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I wonder if my approach is completely wrong. If so, may I request for some hints for heading to the right direction? Thank you!

Show that a retract of a contractible space is contractible.


The previous discussion Proof that retract of contractible space is contractible. used the definition that

The identity map on X is null-homotopic, i.e. if it is homotopic to some constant map.


But as to what I found, a space being contractible is simply defined as

A space having the homotopy type of a point is called contractible.

So following this definition, I can only carried out the proof in such a way:

We retract this space $X$ to $A \subset X$. Since $A$ is a subset of $X$, $A$ is also contractible.

So I am wondering, did I miss the definition somewhere? Or I should just use the other definition?

Thank you...

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  • $\begingroup$ In general, a subspace of a contractible space is not necessarily contractible (take $S^1\subseteq \mathbb{R}^2$). $\endgroup$ – Aldo Guzmán Sáenz Sep 1 '13 at 4:00
  • $\begingroup$ Yes @AldoGuzmánSáenz, but $\mathbb{R}^2$ can not retract to $S^1$, hence the retract is contractable. Should I follow this to prove..? $\endgroup$ – 1LiterTears Sep 1 '13 at 4:59
  • $\begingroup$ That is why it is important that $A$ is a retract of $X$, not just a subset of $X$. $\endgroup$ – Tunococ Sep 1 '13 at 5:04
  • $\begingroup$ @Jellyfish, yes, you are right, of course. I commented it because you wrote "Since $A$ is a subset of $X$, $A$ is also contractible" (emphasis mine), and I thought that maybe you thought that any subset of a contractible space was contractible, which of course is not true. I see now that this was not the case. $\endgroup$ – Aldo Guzmán Sáenz Sep 1 '13 at 5:19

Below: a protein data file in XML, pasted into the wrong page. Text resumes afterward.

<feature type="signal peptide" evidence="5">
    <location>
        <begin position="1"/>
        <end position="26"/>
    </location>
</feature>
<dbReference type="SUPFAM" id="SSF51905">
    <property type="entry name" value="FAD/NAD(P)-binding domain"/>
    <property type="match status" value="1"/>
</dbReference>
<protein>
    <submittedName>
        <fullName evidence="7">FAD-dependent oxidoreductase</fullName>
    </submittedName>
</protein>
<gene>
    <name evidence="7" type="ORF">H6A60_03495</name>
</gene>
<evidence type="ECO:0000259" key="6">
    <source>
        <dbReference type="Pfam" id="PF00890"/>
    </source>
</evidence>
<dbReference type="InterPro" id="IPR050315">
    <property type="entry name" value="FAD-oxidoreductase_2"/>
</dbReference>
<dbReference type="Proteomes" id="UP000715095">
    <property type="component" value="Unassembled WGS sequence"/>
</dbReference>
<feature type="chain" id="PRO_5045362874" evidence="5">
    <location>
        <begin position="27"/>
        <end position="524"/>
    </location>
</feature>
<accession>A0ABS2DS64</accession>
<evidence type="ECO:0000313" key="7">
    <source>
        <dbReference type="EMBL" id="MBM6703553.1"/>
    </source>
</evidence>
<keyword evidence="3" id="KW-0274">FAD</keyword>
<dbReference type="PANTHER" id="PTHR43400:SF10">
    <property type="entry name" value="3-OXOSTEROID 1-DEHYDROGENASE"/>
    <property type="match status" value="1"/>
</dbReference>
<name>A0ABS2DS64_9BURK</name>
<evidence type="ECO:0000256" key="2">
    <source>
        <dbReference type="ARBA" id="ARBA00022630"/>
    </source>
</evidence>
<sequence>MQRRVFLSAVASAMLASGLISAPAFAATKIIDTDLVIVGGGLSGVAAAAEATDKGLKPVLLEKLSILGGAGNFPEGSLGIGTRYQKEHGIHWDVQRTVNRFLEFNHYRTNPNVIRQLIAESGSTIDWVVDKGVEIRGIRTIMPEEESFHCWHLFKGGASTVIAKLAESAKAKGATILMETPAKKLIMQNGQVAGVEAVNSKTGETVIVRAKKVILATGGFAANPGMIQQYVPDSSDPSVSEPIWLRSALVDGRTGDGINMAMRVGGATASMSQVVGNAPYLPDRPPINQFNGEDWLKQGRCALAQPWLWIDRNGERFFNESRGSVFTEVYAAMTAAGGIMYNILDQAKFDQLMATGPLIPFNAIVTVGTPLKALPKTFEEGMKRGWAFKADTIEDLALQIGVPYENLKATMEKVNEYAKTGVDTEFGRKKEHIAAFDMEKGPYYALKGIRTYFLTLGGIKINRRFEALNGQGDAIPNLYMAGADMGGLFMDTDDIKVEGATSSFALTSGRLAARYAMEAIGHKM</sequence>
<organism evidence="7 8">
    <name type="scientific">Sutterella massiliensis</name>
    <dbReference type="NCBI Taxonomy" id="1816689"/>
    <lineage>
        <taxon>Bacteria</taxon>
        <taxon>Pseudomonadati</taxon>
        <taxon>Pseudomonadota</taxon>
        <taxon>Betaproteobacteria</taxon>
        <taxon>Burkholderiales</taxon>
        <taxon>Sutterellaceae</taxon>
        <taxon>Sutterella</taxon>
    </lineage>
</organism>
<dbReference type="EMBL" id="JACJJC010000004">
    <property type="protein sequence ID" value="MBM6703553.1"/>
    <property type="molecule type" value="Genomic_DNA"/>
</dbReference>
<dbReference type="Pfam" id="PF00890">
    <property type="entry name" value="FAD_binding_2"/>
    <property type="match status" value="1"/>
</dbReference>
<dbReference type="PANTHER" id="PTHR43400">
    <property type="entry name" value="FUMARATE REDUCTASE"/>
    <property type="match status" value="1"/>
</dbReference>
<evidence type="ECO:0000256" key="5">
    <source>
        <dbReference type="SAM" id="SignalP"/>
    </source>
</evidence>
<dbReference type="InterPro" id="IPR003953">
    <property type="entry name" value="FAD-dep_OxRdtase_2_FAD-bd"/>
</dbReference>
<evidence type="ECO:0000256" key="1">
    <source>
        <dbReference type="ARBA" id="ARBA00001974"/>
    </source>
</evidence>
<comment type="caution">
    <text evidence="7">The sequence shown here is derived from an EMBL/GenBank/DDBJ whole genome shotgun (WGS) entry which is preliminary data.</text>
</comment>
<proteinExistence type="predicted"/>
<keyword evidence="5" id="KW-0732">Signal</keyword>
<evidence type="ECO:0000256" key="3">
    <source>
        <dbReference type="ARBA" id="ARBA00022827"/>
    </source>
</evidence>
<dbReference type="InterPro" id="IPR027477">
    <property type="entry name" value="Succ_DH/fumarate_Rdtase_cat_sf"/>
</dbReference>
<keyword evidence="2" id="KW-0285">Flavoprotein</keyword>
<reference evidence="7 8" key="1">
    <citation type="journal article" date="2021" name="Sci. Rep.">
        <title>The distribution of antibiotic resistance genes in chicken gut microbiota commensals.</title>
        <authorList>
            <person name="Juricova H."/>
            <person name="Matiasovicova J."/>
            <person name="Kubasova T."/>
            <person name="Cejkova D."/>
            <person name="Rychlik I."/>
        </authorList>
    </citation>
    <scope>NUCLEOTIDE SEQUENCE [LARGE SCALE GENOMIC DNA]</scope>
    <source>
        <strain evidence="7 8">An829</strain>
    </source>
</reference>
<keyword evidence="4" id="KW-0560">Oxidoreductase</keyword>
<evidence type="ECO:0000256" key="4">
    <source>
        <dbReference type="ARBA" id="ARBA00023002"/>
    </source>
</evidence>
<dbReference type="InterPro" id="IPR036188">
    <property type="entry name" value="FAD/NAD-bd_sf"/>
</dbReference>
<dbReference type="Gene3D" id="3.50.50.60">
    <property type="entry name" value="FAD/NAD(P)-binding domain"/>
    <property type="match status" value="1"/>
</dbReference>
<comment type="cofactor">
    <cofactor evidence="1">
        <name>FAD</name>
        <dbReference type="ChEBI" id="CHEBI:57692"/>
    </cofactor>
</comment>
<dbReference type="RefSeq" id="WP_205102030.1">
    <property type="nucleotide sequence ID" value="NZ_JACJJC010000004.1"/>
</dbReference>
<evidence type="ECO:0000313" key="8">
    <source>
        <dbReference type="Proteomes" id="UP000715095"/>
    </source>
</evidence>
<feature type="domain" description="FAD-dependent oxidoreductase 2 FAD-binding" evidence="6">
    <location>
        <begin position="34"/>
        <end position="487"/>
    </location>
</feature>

• $\begingroup$ Oh yes, I see what you mean @AldoGuzmánSáenz. I see why my proof won't work - so that means I have to use the other definition..? Thank you! $\endgroup$ – 1LiterTears Sep 1 '13 at 5:34
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A hint:

You have maps $A \xrightarrow{i} X \xrightarrow{r} A$ such that $ri = id_A$. You are also given the existence of a map $H : X \times I \to X$ such that, for each $x$, $H(x,0) = x$ and $H(x,1) = *$ for some fixed point $* \in X$. You can show that you might as well choose $* \in A$ (think about why -- must $X$ be path connected?)

You need to show the existence of a map $\widetilde{H} : A \times I \to A$ such that $\widetilde{H}(a,0) = a$ and $\widetilde{H}(a,1) = *$ for every $a \in A$. Try to build $\widetilde{H}$ using the maps $H,i$ and $r$.

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  • $\begingroup$ So that means I have to use the other definition..? Thank you Thomas! $\endgroup$ – 1LiterTears Sep 1 '13 at 5:36

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